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RFID Tracks Surgical Tools, Assets at Ixtapaluca Hospital

Three operating rooms and 500 surgical instruments have been RFID-enabled, with plans to expand the deployment to all surgical units, to ensure that no tools are missing before or after an operation.
By Claire Swedberg
May 23, 2016

Development and Operation of Hospital Infrastructure of Ixtapaluca (DOIHI), an organization that manages assets and tools at the Regional Specialty Hospital of Ixtapaluca (HRAEI), in Mexico, is preparing to use passive ultrahigh-frequency (UHF) RFID tags to track 11,000 surgical instruments, in order to ensure that none are misplaced before, during or after surgery. The deployment will follow a pilot involving the RFID-tagging of 500 tools. The RFID solution was provided by Mexican systems integrator HTK. The technology is also being used to track medical equipment, furnishings and other assets.

Jorge Mario Lopez Arango, DOIHI's general manager, described the deployment at the RFID Journal LIVE! 2016 conference and exhibition, held earlier this month in Orlando, Fla.

As part of the pilot, DOIHOI attached Xerafy RFID tags to 500 surgical instruments.
Located approximately one hour southeast of Mexico City, HRAEI opened five years ago and now serves a community of five million people. It contains 246 patient beds, 69 ICU beds, 30 emergency beds and 14 operating rooms. DOIHI, a division of Mexican construction company GIA, provides the hospital's surgical tools, maintaining and sterilizing them before reuse. DOIHI also manages assets and has installed a real-time location system (RTLS) in the facility's maternity ward.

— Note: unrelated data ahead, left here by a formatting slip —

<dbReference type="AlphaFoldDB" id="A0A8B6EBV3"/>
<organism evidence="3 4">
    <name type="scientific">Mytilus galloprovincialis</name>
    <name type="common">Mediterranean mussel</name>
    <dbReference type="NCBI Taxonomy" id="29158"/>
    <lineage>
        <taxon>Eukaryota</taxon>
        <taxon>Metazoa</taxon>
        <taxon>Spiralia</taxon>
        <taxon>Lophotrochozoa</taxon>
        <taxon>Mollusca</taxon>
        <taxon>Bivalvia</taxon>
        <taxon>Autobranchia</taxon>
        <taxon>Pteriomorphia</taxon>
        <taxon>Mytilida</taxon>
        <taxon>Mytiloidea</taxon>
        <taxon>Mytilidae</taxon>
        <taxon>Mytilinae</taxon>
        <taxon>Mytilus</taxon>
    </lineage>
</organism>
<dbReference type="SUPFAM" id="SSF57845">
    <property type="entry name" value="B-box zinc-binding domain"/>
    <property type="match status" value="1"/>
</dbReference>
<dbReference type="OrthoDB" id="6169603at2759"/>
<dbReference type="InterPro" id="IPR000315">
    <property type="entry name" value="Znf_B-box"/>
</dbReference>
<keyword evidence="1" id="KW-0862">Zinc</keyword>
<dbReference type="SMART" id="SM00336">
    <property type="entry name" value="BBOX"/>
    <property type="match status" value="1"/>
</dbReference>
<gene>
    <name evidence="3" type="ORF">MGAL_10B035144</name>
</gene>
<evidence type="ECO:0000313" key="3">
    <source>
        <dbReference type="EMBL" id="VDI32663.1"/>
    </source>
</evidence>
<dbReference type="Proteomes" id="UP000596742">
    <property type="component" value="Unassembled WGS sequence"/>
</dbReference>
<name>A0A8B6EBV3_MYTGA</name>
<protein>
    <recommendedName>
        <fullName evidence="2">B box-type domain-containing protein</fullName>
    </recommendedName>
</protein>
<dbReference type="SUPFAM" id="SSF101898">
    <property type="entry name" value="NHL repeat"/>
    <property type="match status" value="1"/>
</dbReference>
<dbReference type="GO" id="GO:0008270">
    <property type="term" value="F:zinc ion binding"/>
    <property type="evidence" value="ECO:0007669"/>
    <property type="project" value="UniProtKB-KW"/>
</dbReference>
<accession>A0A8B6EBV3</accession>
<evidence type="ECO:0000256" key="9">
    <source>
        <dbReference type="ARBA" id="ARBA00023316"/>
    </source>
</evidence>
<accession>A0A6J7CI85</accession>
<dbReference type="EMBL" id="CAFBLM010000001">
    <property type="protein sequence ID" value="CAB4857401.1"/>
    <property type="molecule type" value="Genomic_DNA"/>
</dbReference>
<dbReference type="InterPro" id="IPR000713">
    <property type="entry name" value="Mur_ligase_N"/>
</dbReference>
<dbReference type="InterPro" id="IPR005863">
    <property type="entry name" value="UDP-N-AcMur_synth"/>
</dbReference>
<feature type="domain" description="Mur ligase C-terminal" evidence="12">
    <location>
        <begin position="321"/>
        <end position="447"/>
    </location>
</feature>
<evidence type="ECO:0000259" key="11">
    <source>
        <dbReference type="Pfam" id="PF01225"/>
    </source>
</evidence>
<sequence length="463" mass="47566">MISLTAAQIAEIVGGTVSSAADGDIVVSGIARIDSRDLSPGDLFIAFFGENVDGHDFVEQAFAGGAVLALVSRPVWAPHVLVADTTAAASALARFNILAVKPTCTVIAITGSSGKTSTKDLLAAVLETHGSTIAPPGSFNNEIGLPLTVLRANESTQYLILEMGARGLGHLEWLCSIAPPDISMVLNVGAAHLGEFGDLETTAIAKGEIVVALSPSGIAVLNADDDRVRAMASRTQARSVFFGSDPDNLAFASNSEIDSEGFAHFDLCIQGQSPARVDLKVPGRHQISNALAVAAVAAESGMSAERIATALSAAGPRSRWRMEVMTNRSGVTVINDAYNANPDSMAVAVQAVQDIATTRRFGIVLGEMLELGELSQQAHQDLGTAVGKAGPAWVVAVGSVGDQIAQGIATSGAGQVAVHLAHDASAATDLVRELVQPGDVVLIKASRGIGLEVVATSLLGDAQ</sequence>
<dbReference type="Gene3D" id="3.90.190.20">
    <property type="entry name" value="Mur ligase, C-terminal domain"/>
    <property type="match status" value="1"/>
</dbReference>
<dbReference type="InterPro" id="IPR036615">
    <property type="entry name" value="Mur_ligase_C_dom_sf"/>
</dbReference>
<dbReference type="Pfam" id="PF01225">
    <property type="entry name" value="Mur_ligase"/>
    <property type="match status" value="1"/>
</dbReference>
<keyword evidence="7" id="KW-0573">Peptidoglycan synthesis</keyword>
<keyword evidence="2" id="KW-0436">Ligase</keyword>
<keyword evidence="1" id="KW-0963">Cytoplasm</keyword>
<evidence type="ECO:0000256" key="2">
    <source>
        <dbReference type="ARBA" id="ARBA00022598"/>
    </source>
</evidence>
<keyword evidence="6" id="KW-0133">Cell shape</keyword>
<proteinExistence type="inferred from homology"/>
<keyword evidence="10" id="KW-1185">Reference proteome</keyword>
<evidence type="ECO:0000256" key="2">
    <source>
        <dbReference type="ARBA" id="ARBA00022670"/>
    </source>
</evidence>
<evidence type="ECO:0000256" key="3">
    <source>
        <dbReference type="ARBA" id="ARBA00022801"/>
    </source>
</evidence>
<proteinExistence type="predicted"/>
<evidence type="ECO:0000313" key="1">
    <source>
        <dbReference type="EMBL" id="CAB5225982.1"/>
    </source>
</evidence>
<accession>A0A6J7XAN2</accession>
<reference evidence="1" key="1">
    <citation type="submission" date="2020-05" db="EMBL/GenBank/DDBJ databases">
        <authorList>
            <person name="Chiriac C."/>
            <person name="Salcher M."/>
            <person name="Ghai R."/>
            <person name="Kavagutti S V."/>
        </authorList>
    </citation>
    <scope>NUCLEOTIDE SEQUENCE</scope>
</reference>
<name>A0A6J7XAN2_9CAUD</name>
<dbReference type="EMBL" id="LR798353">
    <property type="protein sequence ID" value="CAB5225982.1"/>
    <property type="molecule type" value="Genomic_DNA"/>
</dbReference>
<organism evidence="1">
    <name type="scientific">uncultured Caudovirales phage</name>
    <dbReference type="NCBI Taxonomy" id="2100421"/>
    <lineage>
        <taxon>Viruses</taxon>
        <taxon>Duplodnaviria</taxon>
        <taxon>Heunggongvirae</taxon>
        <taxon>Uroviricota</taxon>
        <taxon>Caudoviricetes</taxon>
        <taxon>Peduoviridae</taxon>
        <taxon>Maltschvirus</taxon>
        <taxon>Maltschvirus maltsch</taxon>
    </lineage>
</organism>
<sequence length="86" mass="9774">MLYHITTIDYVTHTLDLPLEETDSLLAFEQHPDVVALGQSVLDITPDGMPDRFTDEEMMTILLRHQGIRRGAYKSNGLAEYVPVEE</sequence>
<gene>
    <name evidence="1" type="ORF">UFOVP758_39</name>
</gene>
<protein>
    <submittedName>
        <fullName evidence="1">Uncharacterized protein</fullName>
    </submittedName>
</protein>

Initially, says Gabriel Haddad, HTK's CEO, DOIHI sought RTLS technology only to ensure infant safety. The organization purchased a solution from HTK consisting of Elpas active UHF RFID transponders attached to wristbands worn by babies and mothers, as well as RTLS badges worn by nurses and doctors. Reader antennas were installed in the ceilings at various points throughout the maternity ward, Haddad says. The software identifies when babies are being moved from the nursery, based on their wristband's location, as well as whether they are on an expected route (toward the mother's room, for instance), and whether they are accompanied by the nurse assigned to that child, in addition to a police officer. If the infant is being moved without the authorized personnel, the system will sound an alert, triggered by HTK's Web-based software. The Elpas system, known as BabyMatch, was deployed six months ago.

DOIHI and the hospital then began considering other RFID applications. This led to the facility's use of passive EPC Gen 2 UHF tags to track and manage surgical tools and other assets, utilizing HTK's Asset App Web-based software and Android-based app for tablets.

The hospital has a variety of assets, including medical equipment, computers, printers and office furniture, that DOIHI would like to track automatically. Before the RFID system was adopted, medical equipment and furnishings were tracked via serial numbers on stickers and bar codes. The hospital managed its surgical instruments by having employees visually inspect laser-engraved serial numbers.

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